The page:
We (all of us) experience reactions. No amount of practice – yoga, meditation, prayer, etc. – is going to stop this from happening. Resistance is one of our strongest reactions. Resistance is also (in wise words from Star Trek) futile. In fact, it causes some of our greatest suffering. Read on for one way to unplug the power of your resistance.
Eighty percent of success is showing up, but I would guesstimate that for about eighty percent of us, showing up is the hardest part. So, what are we to do? Ink in an appointment with yourself. Treat it like the most important appointment of your day. Sooner than you can imagine, you will no longer need to make these appointments. Showing up for YOU will have become quite easy.
“If life is a bowl of cherries then what am I doing in the pits?” There seems to be a common human delusion that if we’re “good” and do “good things” that life will respond by being “good” back. This belief creates an innate resistance to life’s challenging or uncomfortable moments. In fact, the most meaningful moments in my life, the times when I’ve learned and grown the most, have sprung from challenging, uncomfortable, and even painful times. I suspect this is true for you as well. Read on to learn how to practice struggling optimistically and gracefully.
My favorite yoga quote is "Yoga is 99% practice and 1% theory" mostly because if the way it guides us to live life off our mats. As important as it is to study, to ponder, to cogitate, to process, to synthesize, it is 99 times more important that you, to quote Nike, “just do it.” Participation is the key to living fully. So, whatever it is that has captured your attention - ready, set, go for it!
Perhaps the most meaningful yoga classes I have ever taught were for girls in middle school. It felt like a healing ministry to share yoga’s message of “you’re OK exactly as you are right now.” I felt as though I were slipping them a protective shield to deflect the debilitating messages of “No, you’re not.” that they were just starting to notice coming from the world around them. This is a shield every one of us could use. If we all practiced self-acceptance, every single on of our relationships would improve. The better terms we are on with ourselves, the better terms we will be on with others.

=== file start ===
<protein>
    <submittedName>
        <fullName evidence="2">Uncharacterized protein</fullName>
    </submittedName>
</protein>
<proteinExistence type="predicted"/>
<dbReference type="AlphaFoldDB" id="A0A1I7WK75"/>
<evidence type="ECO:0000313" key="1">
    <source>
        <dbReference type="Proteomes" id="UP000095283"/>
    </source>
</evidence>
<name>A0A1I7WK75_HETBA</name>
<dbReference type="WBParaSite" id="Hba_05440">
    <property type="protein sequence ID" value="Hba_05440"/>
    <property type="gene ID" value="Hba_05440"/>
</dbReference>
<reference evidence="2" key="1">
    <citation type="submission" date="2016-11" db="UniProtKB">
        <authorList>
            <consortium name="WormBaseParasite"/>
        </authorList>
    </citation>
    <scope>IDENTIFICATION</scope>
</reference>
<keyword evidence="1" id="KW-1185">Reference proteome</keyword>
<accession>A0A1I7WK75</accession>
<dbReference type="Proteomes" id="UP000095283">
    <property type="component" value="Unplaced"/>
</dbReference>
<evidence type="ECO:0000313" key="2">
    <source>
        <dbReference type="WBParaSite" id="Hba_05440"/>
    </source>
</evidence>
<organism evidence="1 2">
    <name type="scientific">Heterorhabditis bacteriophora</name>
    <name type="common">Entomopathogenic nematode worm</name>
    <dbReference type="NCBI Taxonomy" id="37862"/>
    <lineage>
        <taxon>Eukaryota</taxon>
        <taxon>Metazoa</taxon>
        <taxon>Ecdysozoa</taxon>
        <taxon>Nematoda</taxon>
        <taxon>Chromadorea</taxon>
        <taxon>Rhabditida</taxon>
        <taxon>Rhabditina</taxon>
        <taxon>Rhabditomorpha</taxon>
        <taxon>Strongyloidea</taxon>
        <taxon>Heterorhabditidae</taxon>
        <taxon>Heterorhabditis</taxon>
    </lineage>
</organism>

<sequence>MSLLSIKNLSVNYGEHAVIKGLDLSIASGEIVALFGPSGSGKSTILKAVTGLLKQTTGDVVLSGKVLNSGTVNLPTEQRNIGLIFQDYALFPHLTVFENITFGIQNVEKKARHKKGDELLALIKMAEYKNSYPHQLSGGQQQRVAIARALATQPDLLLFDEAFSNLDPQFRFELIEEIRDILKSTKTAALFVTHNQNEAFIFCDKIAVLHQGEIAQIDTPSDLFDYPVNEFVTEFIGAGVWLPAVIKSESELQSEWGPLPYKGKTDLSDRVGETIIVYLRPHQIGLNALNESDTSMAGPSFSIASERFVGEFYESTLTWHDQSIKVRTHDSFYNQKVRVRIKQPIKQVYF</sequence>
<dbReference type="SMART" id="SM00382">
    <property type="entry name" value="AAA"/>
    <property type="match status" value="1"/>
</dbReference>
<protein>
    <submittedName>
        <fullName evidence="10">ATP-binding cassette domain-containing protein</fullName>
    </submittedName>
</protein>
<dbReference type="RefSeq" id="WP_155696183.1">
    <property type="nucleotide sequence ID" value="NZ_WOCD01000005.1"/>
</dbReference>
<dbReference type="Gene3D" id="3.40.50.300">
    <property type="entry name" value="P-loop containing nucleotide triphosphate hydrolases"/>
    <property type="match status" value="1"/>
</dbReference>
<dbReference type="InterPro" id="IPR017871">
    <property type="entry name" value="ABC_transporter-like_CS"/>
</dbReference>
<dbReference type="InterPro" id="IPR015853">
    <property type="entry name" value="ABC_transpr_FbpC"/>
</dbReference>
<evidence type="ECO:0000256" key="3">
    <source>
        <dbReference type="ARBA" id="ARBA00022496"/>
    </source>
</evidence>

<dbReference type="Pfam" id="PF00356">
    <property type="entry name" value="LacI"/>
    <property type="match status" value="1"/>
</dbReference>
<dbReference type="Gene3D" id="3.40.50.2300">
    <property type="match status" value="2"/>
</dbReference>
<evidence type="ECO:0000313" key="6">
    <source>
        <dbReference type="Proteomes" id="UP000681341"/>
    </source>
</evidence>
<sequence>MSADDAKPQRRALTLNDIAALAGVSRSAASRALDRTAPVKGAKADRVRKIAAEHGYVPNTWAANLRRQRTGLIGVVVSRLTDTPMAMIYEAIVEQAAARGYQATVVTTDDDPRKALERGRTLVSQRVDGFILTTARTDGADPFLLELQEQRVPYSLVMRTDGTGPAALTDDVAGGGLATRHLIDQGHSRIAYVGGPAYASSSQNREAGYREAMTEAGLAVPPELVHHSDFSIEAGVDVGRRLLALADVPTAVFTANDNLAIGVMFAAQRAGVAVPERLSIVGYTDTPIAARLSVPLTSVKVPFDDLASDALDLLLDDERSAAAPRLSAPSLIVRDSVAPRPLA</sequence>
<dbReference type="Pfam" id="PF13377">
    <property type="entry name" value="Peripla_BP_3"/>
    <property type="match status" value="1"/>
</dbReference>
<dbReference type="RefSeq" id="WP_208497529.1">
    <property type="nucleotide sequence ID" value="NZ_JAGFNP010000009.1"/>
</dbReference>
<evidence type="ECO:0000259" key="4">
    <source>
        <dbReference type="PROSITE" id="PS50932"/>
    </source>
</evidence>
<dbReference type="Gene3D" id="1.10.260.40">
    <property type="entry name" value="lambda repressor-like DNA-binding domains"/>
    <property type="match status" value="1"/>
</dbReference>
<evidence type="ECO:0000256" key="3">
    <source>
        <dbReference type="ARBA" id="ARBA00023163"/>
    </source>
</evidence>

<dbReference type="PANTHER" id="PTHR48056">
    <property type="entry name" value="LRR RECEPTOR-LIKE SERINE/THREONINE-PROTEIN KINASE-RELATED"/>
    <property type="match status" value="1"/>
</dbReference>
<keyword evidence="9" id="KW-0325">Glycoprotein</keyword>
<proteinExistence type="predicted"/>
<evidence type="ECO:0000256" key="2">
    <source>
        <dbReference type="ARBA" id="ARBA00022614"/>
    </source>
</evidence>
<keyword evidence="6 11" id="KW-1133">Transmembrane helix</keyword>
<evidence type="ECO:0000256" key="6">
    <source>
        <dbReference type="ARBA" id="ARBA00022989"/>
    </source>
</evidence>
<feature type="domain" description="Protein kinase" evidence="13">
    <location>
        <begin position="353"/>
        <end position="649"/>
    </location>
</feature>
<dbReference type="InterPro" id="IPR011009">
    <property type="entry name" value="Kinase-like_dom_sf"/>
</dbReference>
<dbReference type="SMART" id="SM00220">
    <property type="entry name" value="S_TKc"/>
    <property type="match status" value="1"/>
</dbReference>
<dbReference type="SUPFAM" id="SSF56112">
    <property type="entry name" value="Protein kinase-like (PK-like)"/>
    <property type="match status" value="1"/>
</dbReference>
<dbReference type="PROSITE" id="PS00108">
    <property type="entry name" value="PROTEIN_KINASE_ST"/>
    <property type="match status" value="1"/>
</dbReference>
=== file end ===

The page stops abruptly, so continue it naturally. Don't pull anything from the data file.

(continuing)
If you are navigating a change in life, this one's for you! A trip to visit a beloved old home made clear to me the wealth of options for happiness that we each have in life. There is more than one path to fulfillment for each of us. I do not believe it is possible to miss out on the life that we’re meant to live. The spirit of life is just too creative and loving for that to happen.
As you move through your day, be on the lookout for moments of coming home – for example, when you come downstairs in the morning, when you come in from an errand, or when you sit down to dinner after a long day of work (even if you, like so many of us, have been working from home). Pause in these moments to savor or even create a deep sense of being welcomed. Really experience your comfort. Take a deep breath and feel a warm, welcoming hug from yourself. These quiet moments of coming home – to a place, but more importantly, to yourself – can fill you with love, happiness, peace, and the confidence to head back out into the big, wide world to live the life you’ve been given to live. Welcome home.
I saw something pretty special this week: a small, but exquisite murmuration of a flock of birds. This sight affirmed for me that the “work” you and I do – the way we love the people around us, the way we stick to our principles, the way we try to live our values, the way we can choose to make our faith a way of life rather than a way of thinking – all matters tremendously to the world around us. I can imagine, one day, getting such a perspective that we could see the great "murmuration" of which you and I are parts - the graceful artistry of the dance of Life. Each person doing their own small part to add to the magical harmony of the whole.
When life takes a twist or a turn, try to resist the impulse to grit your teeth, squinch your eyes, and white-knuckle life back onto its “proper” (a.k.a. planned by you) path. Instead, practice the willingness to change our plans at a moment’s notice. "We will not be upset if our plans are upset" if we are determined to stay open to what is.